Judge strikes down new Trump rule on religious objections

August Mulvihill of Norwalk, Iowa, center, holds a sign depicting a wire clothes hanger during a rally at the Statehouse in Des Moines to protest recent abortion bans. On Wednesday, a federal judge in New York struck down a rule letting health care clinicians object to providing abortions and other services on moral or religious grounds.

NEW YORK — A federal judge on Wednesday struck down a new Trump administration rule that could open the way for more health care workers to refuse to participate in abortions or other procedures on moral or religious grounds.

U.S. District Judge Paul A. Engelmayer said the U.S. Health and Human Services Department overstepped its authority and went beyond existing law in issuing the rule. He also said that the measure could be costly, burdensome and damaging to emergency care and that the whole rationale for the rule was based on a lie.

He said the department’s claim that there was a significant increase in complaints about workers being forced to violate their conscience was “flatly untrue.” The HHS rule, he said, is a classic “solution in search of a problem.”

Nineteen states, the District of Columbia, three local governments, health organizations and others had sued to block the rule from taking effect Nov. 22, arguing that it would be discriminatory and would interfere with people’s access to health care.

“Today, the Trump administration has been blocked from providing legal cover for discrimination,” said Alexis McGill Johnson, acting president of Planned Parenthood.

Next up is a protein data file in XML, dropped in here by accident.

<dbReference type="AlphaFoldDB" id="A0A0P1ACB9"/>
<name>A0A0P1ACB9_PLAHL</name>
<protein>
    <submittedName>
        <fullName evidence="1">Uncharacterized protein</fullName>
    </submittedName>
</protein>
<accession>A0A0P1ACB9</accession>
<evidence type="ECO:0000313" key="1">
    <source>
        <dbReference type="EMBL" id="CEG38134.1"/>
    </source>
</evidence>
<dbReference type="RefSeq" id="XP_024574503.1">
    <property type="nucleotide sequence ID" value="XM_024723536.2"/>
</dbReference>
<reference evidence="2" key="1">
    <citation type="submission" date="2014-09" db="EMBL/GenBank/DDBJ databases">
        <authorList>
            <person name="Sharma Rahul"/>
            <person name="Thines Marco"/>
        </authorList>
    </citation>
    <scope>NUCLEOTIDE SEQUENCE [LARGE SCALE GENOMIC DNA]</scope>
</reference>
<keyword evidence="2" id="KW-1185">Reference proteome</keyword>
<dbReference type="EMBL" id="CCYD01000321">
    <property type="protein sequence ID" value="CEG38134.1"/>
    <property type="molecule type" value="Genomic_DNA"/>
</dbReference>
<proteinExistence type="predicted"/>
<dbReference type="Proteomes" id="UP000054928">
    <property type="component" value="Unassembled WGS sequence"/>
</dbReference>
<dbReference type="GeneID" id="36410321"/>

Rosie Phillips Davis, president of the American Psychological Association, said the HHS rule “could have jeopardized the health of some of our most vulnerable populations.”

But Sen. Ben Sasse, a Nebraska Republican, called the ruling “absurd mush” and urged the Trump administration to appeal.

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Health care institutions have long relied on “conscience provisions” first created in 1973 and amended since then that protected health care professionals from carrying out services that conflict with their religious or moral beliefs.

The new HHS rule broadens the list of health care personnel who can refuse to participate, expanding it to those who counsel, refer, train or make arrangements for a medical procedure.

It also restricts the ability of employers to inquire about employees’ objections and broadens the definition of health care entities to include pharmacists and medical laboratories.

Thus, the judge warned, a hospital or clinic receptionist who schedules appointments, an elevator operator or an ambulance driver could refuse on moral or religious grounds to do their jobs. He said the rule could force some health care employers to double or triple staff, particularly during emergencies.

Engelmayer said HHS lacked authority to create parts of the rule, including one that said a health care institution’s federal funding can be cut off for violating the rule.

He said it should be left to Congress to decide whether to change the relevant laws.

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Copyright 2019 The Associated Press. All rights reserved. This material may not be published, broadcast, rewritten or redistributed.

© 2019 The Associated Press. All rights reserved. This material may not be published, broadcast, rewritten or redistributed.

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